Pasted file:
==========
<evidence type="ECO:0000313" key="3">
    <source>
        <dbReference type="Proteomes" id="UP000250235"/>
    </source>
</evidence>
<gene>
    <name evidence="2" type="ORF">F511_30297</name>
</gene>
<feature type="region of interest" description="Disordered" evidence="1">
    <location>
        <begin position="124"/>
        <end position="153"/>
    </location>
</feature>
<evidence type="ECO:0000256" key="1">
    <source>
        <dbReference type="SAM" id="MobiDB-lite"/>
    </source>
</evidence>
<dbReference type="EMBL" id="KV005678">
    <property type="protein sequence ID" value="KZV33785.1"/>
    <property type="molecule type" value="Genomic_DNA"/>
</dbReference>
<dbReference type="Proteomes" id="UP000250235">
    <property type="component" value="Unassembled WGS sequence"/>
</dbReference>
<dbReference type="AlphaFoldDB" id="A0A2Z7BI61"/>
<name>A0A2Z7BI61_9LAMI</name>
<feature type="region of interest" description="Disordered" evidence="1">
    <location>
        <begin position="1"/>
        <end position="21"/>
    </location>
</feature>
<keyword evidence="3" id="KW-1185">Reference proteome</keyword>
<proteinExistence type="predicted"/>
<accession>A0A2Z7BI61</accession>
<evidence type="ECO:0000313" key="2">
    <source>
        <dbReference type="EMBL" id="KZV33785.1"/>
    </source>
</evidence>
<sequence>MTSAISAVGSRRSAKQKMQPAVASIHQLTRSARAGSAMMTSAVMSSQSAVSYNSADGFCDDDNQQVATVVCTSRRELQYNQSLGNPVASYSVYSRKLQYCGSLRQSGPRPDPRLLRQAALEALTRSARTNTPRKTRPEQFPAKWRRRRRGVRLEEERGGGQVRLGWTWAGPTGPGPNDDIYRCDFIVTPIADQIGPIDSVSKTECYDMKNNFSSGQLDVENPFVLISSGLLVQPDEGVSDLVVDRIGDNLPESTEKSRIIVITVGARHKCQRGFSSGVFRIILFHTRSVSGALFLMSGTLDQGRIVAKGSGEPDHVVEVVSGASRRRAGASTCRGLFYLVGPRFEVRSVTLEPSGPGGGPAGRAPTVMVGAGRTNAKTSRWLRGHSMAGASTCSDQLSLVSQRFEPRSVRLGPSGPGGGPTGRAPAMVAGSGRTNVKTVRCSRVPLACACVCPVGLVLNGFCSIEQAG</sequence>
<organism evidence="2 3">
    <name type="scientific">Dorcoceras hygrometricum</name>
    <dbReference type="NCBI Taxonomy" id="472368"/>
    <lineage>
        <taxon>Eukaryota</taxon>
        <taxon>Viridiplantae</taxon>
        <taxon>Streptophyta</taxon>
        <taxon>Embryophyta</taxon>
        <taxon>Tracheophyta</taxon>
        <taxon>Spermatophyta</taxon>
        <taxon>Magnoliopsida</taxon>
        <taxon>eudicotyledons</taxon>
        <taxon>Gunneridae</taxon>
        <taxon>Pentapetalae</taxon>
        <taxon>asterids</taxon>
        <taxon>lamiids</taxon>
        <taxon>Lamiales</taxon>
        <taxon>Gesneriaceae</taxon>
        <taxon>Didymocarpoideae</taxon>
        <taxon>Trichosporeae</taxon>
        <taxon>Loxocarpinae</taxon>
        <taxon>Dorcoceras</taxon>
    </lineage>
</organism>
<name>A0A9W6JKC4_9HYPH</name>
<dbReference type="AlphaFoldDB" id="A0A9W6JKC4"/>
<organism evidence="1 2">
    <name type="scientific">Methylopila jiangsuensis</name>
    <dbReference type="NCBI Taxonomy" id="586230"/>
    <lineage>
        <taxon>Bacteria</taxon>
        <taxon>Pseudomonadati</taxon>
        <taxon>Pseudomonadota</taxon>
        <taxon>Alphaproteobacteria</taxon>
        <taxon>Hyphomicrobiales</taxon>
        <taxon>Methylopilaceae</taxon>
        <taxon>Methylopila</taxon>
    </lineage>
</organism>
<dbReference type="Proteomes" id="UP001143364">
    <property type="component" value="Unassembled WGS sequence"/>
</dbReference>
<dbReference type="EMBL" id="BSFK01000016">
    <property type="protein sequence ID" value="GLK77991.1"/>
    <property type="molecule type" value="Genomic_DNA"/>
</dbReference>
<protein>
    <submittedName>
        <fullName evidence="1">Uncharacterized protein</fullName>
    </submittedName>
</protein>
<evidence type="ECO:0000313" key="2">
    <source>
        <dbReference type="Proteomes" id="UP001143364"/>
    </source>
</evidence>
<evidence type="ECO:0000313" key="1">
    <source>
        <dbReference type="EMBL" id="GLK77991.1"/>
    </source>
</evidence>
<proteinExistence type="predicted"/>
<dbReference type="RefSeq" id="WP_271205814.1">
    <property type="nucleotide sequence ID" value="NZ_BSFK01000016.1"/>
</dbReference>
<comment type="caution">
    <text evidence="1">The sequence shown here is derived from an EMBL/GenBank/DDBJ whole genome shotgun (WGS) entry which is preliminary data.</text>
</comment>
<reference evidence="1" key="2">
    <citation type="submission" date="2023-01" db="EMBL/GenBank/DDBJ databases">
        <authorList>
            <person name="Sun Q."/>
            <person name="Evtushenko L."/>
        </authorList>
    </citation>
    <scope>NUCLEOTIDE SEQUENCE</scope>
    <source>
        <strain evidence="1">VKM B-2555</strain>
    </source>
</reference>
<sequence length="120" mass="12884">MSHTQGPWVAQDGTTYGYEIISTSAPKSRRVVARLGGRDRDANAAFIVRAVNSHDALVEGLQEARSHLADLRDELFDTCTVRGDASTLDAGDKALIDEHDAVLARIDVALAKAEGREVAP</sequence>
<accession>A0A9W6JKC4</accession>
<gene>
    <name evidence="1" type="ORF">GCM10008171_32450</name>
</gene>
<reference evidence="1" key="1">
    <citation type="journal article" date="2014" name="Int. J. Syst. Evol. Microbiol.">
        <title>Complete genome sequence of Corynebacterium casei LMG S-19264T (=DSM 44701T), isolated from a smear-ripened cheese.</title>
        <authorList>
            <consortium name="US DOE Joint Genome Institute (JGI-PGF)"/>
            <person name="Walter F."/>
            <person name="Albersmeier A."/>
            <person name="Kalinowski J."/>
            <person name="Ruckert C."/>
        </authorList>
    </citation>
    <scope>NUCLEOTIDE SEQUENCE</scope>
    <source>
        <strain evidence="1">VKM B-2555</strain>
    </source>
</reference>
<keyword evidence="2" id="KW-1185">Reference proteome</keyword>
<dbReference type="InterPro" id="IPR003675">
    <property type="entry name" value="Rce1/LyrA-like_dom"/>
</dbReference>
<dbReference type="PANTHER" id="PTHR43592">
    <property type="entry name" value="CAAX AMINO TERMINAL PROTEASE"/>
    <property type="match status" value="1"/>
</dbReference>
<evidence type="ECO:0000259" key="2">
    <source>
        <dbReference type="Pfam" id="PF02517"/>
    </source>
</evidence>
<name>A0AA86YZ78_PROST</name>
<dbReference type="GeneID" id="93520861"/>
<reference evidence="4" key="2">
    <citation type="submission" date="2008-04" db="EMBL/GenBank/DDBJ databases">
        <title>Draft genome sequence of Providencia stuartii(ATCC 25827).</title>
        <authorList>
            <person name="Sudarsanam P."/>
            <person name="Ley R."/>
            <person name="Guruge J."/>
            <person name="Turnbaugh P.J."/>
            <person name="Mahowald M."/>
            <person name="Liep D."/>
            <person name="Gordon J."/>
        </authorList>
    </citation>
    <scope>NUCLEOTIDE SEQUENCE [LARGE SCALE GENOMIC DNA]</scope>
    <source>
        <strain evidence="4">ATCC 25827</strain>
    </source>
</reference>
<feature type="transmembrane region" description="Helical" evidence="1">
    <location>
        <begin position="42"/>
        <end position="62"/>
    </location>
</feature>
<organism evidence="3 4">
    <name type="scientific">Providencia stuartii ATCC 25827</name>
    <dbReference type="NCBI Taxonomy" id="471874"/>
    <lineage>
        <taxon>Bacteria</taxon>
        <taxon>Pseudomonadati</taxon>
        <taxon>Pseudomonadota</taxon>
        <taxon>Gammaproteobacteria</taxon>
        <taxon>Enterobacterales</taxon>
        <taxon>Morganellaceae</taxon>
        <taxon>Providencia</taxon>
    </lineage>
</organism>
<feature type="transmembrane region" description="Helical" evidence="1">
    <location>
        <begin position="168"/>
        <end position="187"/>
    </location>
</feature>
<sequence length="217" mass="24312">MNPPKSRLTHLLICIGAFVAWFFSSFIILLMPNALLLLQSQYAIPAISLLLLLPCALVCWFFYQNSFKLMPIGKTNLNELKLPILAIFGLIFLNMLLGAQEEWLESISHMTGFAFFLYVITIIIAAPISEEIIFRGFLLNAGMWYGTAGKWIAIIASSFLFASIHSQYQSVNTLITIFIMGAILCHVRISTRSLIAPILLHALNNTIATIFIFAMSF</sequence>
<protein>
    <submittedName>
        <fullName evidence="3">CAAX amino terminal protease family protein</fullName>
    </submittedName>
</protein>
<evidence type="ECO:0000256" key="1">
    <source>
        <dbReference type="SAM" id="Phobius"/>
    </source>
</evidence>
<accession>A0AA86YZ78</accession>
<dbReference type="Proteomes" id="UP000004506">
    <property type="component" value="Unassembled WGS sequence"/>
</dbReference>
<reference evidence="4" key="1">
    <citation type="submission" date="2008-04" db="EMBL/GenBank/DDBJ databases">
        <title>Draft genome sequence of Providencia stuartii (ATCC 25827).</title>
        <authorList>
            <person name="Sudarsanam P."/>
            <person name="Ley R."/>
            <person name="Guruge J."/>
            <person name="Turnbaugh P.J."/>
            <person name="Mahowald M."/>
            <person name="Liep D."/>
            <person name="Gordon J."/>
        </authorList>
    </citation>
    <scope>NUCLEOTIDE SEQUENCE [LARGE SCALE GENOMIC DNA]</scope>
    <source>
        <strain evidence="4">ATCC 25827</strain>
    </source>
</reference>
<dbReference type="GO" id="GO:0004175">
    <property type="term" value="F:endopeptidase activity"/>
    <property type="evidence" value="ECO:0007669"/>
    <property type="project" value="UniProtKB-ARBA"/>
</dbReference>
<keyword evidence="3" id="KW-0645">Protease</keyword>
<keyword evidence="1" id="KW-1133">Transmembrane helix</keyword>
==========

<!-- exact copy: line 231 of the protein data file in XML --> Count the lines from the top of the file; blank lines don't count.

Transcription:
    <scope>NUCLEOTIDE SEQUENCE [LARGE SCALE GENOMIC DNA]</scope>